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Mitt Romney can argue that winning ugly is still winning, especially in a contest he could not afford to lose. But Romney's decisive victory in Florida came at a price. He aggravated Newt Gingrich's hostility to him, with all the trouble that could entail, and left behind a dispirited Republican electorate in a state the GOP needs to win this fall.

At least until now, this primary process has weakened rather than strengthened Romney. It has sowed doubts that he has any understanding of how average people live, and opened up a slew of questions about his personal wealth and the taxes he pays.

These queries will come back again and again, and some will be hard for him to answer, notably whether he will disclose as much about his taxes to the voters in his 2012 quest for the presidency as he turned over to John McCain's vetters in 2008, when Romney was merely pursuing the vice presidency.

None of this will diminish the short-term elation that Romney's advisers feel. Just 10 days ago, the polls suggested he could lose the Florida primary to Gingrich. Had this happened, establishment Republicans would have turned on Romney and begun a clamor for a late-entry savior candidate to keep the party from nominating the entertaining but erratic former House speaker.

Thus one of Romney's overlooked political achievements: his apparent success following his South Carolina defeat in persuading enough Republican officeholders that only he stood between Gingrich and the nomination. They lined up to denounce Gingrich, reinforcing a massive advertising campaign that pummeled Gingrich unsparingly.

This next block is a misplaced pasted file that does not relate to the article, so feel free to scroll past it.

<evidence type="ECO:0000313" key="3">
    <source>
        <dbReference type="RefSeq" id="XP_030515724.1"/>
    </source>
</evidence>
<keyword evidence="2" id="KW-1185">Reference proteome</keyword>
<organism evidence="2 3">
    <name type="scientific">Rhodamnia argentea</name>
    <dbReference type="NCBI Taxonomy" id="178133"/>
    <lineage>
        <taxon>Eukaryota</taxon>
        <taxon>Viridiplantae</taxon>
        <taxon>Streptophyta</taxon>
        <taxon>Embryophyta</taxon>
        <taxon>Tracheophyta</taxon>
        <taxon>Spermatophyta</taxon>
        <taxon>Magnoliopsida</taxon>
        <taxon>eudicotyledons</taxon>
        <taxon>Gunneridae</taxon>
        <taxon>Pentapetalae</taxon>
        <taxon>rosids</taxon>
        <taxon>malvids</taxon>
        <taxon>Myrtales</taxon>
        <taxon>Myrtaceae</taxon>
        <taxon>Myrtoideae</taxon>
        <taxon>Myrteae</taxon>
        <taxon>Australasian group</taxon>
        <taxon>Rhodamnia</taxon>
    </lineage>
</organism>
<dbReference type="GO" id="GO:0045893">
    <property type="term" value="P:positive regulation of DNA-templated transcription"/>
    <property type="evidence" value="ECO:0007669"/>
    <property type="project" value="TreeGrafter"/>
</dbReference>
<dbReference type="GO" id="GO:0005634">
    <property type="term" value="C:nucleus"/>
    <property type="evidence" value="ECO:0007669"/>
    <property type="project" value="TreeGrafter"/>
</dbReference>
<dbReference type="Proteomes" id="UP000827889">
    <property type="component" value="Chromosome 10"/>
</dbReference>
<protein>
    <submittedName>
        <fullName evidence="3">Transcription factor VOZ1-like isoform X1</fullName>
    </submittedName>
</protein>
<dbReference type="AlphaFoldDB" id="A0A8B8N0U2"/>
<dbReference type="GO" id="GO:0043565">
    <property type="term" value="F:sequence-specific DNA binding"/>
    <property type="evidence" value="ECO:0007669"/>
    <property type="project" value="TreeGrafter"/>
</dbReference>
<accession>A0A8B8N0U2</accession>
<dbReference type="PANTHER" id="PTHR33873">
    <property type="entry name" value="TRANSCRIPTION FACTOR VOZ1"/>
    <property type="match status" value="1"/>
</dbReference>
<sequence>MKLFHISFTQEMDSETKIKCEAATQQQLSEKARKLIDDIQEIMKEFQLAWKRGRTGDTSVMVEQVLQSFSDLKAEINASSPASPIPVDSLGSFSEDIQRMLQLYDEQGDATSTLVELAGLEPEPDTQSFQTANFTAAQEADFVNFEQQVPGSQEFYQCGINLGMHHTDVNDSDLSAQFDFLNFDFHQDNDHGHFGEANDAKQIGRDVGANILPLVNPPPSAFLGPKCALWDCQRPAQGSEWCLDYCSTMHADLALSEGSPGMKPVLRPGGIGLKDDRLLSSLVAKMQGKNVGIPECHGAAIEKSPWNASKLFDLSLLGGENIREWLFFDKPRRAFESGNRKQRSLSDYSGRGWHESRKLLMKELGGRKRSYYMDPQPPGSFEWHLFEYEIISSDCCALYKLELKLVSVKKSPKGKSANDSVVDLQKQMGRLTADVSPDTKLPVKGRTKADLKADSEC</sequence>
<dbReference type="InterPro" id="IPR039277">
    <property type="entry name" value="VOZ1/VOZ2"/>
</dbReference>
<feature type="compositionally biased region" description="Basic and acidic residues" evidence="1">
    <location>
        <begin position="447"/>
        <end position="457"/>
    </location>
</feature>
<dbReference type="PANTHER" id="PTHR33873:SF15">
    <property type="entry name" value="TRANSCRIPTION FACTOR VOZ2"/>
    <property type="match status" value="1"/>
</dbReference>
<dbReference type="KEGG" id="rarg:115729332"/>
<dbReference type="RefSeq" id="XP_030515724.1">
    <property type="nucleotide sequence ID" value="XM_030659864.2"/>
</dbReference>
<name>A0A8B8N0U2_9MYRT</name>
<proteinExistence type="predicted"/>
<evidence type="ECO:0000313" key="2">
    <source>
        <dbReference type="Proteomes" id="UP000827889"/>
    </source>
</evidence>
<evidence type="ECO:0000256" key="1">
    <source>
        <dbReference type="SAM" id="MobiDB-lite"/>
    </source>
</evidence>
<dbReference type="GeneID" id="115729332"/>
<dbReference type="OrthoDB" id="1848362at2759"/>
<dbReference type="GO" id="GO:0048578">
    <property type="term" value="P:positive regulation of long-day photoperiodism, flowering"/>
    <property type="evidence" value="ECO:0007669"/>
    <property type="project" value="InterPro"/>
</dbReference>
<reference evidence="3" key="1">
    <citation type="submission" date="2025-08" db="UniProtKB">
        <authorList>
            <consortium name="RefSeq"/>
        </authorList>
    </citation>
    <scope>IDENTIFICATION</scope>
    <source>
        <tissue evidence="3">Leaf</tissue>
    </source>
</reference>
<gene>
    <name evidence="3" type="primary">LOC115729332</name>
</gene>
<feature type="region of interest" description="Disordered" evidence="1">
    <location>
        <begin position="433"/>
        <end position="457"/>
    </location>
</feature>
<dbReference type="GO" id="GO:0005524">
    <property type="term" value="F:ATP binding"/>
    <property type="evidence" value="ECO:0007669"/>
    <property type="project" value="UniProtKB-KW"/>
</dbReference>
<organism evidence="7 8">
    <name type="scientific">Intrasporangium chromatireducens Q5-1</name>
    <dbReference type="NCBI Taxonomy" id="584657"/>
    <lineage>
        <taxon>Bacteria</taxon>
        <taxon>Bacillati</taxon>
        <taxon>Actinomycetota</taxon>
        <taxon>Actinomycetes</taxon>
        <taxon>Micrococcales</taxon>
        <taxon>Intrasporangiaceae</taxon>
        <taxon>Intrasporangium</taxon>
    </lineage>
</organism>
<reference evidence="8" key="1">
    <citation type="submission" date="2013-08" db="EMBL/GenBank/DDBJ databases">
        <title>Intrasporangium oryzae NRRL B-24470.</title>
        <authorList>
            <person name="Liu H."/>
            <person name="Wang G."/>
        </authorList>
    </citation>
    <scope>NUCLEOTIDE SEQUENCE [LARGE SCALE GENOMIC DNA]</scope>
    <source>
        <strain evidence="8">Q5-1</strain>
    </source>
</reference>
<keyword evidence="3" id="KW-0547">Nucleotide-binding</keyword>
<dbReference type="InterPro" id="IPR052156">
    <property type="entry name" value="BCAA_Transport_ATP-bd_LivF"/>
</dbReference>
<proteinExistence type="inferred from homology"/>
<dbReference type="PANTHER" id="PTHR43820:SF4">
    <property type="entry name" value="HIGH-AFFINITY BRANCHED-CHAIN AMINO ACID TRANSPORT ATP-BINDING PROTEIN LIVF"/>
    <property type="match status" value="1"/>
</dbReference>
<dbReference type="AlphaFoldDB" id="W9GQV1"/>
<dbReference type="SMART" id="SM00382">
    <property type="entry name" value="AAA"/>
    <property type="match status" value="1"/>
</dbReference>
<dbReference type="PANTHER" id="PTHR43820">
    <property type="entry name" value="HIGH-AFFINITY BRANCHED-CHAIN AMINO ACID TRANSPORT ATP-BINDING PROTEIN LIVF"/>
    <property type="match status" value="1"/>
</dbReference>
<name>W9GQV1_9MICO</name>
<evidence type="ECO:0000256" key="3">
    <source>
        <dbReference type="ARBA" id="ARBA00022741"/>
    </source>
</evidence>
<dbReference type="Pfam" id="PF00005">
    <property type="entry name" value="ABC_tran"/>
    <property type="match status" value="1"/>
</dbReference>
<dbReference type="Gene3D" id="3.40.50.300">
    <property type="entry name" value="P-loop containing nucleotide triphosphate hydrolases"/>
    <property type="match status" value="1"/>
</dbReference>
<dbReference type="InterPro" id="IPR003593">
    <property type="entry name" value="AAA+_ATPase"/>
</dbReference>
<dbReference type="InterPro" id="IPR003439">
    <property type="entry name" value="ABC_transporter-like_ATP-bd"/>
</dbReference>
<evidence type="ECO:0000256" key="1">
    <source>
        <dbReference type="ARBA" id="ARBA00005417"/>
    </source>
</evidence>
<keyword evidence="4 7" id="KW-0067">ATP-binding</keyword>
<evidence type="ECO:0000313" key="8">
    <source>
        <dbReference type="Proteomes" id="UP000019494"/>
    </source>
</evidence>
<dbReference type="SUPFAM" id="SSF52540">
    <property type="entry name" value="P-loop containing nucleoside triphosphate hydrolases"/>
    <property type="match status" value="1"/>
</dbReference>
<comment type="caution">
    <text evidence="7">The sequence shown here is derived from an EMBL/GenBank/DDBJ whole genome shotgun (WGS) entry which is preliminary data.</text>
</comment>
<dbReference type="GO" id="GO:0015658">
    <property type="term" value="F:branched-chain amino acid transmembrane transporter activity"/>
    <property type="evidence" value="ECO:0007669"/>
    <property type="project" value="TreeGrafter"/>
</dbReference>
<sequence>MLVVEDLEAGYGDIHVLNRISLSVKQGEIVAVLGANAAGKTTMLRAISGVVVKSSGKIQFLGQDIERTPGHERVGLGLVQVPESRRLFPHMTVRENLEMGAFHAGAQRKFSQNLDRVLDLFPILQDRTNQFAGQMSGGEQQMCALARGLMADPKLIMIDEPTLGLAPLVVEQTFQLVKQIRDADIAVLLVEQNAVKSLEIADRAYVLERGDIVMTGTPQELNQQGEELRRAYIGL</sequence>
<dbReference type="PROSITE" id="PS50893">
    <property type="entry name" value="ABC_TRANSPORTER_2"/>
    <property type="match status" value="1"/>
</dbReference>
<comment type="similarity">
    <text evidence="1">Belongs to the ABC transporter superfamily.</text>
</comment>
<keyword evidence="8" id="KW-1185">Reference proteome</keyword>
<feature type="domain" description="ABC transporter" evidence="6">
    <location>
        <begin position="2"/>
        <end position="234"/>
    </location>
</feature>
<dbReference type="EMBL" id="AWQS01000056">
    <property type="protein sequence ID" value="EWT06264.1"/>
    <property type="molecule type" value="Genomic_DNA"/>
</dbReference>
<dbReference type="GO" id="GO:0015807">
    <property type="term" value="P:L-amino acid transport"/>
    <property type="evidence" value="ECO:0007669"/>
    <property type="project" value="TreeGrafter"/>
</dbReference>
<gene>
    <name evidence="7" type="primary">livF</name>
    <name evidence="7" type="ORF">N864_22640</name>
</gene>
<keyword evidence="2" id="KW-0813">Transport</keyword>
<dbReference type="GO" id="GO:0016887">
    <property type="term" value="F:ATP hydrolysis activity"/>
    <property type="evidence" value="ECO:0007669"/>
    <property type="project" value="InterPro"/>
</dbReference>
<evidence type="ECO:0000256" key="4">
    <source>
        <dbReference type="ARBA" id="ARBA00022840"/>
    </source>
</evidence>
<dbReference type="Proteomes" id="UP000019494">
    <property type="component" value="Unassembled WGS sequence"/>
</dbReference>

Because Romney and his allied super PAC devoted almost all their resources to eviscerating Gingrich, the now indisputable front-runner minimized the amount of positive advertising about himself -- a lost opportunity to build his image in a key swing state.

One result was a less-than-enthusiastic Republican electorate. The exit polls found that fewer than 60 percent of Tuesday's Republican primary voters said they were satisfied with their presidential field; after watching months of campaigning, nearly 40 percent still said they would like someone else to run for the nomination -- a high number, since it reflected the views of Republicans who took the trouble to vote. Romney's victory was in large part a negative verdict on Gingrich, viewed unfavorably by 40 percent of those who cast ballots.

Even Romney's supporters had doubts about him: He won 46 percent of the Florida vote, but only 34 percent of the same electorate saw him as the Republican candidate who "best understands the problems of average Americans." As for Gingrich, he neither congratulated Romney nor conceded to him. Instead, he promised "to have people power defeat money power," a Jacksonian riff echoing what will surely be the Democrats' running commentary on a Romney juggernaut financed by corporate money and the rich.

Exit polls in Florida showed that very conservative Republicans continue to resist the former Massachusetts governor. This will provide a base for an ongoing opposition that can harass Romney, even if it can't stop him. Gingrich will take joy in being the lead harasser.

That Romney is still standing is something of an achievement. Judged by the standards of a political consulting textbook, his campaign executed a strategy in Florida that it had no choice but to pursue. Yet Romney won votes, not affection, a nod rather than an embrace. His is a competent campaign with the soul of a smoothly operating machine. That's why so many Republicans continue to ask: Is this all there is?